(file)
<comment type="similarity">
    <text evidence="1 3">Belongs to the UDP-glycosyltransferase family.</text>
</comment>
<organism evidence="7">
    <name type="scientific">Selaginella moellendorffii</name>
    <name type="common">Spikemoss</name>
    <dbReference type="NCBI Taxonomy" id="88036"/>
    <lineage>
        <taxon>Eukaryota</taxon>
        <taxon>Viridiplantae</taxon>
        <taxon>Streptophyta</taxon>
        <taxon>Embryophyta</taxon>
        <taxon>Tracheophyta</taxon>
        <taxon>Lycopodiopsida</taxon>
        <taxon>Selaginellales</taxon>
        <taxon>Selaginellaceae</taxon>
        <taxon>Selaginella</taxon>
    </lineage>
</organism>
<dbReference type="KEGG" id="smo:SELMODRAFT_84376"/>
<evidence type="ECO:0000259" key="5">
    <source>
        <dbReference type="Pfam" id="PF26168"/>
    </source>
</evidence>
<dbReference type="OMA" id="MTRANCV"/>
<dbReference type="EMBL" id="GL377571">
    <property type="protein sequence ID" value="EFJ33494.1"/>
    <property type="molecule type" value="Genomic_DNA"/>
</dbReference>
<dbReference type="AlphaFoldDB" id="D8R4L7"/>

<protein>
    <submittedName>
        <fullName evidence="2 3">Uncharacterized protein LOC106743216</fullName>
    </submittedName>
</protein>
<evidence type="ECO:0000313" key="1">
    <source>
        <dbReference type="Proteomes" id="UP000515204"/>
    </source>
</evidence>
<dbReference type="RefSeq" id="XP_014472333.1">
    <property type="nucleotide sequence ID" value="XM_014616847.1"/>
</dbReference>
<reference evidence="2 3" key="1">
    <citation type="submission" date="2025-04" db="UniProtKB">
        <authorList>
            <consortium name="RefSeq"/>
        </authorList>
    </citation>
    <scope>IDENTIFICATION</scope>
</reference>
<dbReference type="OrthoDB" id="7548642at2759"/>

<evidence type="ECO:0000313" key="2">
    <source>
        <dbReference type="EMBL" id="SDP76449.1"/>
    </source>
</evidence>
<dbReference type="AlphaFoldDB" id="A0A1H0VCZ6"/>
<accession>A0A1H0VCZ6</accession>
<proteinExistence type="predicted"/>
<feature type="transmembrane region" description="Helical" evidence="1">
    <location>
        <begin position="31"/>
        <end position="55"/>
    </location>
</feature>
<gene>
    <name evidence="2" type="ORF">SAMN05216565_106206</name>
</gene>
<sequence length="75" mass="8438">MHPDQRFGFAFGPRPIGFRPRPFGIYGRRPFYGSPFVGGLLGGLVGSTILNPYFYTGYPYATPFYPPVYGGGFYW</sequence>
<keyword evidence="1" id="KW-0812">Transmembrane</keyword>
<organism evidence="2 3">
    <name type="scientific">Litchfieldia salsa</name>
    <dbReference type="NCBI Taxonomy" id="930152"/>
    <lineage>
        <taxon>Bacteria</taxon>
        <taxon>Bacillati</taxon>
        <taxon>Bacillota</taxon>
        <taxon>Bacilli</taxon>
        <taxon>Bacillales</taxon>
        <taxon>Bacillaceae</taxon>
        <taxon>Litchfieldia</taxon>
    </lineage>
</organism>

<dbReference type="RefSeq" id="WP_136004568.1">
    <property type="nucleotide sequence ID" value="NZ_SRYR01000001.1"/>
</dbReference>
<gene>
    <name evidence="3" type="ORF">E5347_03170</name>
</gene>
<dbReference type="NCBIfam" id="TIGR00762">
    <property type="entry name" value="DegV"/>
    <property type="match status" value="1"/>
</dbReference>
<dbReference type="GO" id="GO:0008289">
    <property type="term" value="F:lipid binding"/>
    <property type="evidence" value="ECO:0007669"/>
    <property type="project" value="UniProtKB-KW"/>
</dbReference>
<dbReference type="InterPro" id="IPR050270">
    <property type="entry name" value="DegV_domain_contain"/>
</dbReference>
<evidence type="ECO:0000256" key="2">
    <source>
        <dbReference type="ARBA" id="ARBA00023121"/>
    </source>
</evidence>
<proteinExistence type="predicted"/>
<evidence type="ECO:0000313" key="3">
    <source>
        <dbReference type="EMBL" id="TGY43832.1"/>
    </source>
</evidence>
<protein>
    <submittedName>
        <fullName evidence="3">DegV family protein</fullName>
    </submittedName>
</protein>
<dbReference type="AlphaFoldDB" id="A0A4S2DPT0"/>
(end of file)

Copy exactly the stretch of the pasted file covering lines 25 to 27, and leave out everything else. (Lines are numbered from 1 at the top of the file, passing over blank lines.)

</evidence>
<dbReference type="OMA" id="MTRANCV"/>
<dbReference type="EMBL" id="GL377571">